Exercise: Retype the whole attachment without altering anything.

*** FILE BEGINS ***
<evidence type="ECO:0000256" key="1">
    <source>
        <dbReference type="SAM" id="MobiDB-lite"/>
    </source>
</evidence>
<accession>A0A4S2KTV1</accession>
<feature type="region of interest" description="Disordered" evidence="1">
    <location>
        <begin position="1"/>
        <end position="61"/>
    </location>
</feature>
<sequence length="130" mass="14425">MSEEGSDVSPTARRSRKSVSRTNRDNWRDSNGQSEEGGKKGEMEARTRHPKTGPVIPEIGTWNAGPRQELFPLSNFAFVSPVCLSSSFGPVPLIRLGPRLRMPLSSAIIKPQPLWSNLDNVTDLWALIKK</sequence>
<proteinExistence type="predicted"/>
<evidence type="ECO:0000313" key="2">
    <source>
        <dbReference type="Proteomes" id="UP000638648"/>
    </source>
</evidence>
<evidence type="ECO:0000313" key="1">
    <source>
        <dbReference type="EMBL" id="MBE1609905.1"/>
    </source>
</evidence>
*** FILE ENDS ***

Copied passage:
<evidence type="ECO:0000256" key="1">
    <source>
        <dbReference type="SAM" id="MobiDB-lite"/>
    </source>
</evidence>
<accession>A0A4S2KTV1</accession>
<feature type="region of interest" description="Disordered" evidence="1">
    <location>
        <begin position="1"/>
        <end position="61"/>
    </location>
</feature>
<sequence length="130" mass="14425">MSEEGSDVSPTARRSRKSVSRTNRDNWRDSNGQSEEGGKKGEMEARTRHPKTGPVIPEIGTWNAGPRQELFPLSNFAFVSPVCLSSSFGPVPLIRLGPRLRMPLSSAIIKPQPLWSNLDNVTDLWALIKK</sequence>
<proteinExistence type="predicted"/>
<evidence type="ECO:0000313" key="2">
    <source>
        <dbReference type="Proteomes" id="UP000638648"/>
    </source>
</evidence>
<evidence type="ECO:0000313" key="1">
    <source>
        <dbReference type="EMBL" id="MBE1609905.1"/>
    </source>
</evidence>